In order to reach the high statistics necessary to search for exotic hybrids, GlueX has steadily ramped up the rate at which it can collect data from 30,000 interactions per second in 2017 to about 100,000 interactions per second in 2020. At these rates, GlueX records over a gigabyte of data every second, and the experiment has collected around 10 petabytes of data, putting it in a similar situation to LHC experiments at CERN. This data represents less than a third of the approved programme, which is expected to be completed in the latter half of the decade.

The search for exotics

In GlueX, it is possible, but by no means guaranteed, that all of the predicted exotic hybrids could be produced in photoproduction. Thus, the hybrid searches in GlueX focus initially on final states that are relatively easy to reconstruct. In parallel, a programme using the same search techniques demonstrate that the experiment can correctly reconstruct known particles. The search for exotic hybrid mesons in GlueX is based on a strategy of targeting progressively more difficult analyses. Our initial work started with studies that could be done with only a small fraction of GlueX data. The studies to date have focussed on understanding how particles are produced in photoproduction (taking advantage of the linearly polarised photons), as well as opportunistic physics. Our first search for the single known hybrid candidate is well underway and involves an extensive coordinated effort to look at the reactions from several perspectives. This work is approaching publication. Beyond this first search, there are a number of interesting reactions that will all follow the same analysis strategy. The machinery for that has been developed using a well-known final state and is nearly ready to be deployed in the search for exotics.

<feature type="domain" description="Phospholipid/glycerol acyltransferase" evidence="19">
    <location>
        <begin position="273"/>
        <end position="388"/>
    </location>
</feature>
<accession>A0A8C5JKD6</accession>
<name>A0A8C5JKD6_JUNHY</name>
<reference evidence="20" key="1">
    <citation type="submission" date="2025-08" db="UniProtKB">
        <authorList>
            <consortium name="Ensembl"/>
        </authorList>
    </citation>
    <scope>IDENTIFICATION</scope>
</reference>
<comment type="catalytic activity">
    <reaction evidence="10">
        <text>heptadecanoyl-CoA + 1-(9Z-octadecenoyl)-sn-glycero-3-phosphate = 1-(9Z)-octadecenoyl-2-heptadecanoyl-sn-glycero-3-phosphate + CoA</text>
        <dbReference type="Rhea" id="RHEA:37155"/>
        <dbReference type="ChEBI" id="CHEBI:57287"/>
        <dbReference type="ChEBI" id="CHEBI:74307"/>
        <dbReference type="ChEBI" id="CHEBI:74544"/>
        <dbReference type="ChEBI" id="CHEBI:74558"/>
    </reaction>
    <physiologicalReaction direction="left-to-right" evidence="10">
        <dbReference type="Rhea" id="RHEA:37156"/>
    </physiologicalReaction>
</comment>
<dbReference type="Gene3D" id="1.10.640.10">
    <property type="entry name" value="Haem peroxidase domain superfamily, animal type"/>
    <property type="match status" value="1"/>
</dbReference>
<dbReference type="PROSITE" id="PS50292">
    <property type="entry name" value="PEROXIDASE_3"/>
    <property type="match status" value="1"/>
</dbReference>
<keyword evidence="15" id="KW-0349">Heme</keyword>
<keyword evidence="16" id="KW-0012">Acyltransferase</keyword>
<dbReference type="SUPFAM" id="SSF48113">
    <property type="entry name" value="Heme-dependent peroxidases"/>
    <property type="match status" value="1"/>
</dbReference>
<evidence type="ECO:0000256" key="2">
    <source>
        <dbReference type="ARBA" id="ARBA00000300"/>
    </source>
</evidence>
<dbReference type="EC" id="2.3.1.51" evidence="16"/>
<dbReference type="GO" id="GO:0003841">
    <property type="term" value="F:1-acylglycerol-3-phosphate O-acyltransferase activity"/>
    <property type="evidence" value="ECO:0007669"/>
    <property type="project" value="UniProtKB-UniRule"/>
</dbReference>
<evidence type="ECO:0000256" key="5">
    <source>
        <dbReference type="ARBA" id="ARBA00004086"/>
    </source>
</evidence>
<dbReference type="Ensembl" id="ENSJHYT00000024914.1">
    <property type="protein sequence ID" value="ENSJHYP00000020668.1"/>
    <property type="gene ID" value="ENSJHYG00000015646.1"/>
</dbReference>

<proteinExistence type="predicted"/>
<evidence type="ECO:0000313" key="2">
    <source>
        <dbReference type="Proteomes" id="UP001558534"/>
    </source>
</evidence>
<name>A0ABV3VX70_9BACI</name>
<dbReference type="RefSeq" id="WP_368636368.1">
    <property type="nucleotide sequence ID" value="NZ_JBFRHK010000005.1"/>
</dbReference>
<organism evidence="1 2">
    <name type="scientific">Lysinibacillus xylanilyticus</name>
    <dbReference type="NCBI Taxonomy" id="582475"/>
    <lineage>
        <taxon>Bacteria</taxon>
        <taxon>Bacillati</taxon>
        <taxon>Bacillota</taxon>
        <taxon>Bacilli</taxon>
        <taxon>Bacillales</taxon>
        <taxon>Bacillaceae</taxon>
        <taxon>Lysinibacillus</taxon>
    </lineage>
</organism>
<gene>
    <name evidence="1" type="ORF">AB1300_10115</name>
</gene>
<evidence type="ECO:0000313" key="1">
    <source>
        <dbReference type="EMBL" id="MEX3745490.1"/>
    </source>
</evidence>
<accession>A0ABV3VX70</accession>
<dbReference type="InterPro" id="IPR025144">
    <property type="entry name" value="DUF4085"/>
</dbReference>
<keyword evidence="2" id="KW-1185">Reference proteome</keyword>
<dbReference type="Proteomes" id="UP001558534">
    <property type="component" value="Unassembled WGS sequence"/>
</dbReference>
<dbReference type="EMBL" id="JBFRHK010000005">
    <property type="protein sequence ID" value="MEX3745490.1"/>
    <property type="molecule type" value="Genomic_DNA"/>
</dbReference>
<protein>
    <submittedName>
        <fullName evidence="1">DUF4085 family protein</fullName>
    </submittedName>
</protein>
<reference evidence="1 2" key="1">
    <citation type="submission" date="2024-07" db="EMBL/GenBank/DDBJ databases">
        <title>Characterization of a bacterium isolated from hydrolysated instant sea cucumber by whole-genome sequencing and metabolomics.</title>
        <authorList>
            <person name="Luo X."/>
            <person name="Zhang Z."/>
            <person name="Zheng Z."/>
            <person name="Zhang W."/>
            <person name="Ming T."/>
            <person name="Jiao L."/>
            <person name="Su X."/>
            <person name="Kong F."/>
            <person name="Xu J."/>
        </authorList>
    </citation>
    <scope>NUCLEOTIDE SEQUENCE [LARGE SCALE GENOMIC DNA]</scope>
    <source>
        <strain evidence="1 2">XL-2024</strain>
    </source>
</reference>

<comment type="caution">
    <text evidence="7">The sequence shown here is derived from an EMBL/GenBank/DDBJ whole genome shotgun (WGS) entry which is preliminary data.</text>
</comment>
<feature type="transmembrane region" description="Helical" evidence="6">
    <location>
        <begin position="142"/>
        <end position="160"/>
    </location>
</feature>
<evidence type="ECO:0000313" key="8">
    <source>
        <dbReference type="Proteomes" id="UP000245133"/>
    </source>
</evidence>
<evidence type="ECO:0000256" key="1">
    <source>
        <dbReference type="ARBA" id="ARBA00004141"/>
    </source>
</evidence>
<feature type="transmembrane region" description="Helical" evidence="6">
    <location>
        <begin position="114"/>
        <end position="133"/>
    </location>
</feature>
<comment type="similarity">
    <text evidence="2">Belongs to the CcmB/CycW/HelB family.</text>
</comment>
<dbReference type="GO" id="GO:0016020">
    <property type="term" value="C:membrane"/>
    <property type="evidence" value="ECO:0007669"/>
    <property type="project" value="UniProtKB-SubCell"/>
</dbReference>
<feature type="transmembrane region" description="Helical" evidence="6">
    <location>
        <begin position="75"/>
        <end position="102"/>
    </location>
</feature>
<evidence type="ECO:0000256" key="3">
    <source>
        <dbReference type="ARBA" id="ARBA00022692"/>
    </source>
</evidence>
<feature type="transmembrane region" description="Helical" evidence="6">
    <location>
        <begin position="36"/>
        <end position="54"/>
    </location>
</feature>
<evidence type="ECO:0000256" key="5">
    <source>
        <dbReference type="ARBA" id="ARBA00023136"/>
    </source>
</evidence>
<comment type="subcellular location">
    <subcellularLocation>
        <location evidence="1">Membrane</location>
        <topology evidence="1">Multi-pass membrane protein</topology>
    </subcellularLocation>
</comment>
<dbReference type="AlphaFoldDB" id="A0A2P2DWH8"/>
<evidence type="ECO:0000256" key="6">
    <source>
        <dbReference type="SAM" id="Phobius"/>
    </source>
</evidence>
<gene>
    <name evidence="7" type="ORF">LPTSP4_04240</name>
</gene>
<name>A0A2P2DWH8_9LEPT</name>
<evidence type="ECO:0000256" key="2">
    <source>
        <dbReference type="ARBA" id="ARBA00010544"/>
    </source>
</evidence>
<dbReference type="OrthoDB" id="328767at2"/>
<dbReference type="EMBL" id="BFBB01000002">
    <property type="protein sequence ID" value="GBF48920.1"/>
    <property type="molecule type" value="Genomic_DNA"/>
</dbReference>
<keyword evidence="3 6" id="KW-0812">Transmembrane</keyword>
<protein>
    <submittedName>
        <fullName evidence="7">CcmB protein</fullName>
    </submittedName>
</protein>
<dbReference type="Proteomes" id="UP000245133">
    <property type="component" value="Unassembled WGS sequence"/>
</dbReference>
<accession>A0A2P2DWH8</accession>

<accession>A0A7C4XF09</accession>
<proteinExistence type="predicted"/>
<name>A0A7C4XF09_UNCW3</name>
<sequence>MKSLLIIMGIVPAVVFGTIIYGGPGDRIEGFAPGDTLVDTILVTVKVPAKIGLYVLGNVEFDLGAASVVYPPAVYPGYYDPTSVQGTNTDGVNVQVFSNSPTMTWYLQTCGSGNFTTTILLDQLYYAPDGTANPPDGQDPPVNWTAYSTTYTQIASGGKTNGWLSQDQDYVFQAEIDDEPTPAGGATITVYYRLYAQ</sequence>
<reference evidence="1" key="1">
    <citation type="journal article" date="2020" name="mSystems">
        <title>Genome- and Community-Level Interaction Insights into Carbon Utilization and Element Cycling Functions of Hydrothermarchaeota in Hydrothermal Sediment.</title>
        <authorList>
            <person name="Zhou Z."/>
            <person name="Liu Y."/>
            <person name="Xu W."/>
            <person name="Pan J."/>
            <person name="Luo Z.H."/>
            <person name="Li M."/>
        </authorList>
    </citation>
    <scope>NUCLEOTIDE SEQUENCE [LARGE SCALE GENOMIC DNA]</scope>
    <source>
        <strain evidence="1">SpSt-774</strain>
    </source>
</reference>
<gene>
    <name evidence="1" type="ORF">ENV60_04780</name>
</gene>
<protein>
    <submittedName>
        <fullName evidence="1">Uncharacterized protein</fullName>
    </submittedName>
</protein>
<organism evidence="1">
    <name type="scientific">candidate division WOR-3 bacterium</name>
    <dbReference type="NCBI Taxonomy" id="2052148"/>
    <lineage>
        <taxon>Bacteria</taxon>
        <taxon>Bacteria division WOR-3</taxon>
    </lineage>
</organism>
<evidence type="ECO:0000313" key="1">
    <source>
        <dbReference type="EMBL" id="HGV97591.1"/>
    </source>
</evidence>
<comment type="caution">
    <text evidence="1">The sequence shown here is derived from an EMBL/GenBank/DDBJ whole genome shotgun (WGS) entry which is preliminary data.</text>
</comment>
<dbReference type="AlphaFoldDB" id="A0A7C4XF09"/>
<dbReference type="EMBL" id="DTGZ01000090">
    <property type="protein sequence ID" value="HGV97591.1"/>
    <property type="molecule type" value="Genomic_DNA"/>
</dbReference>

Summary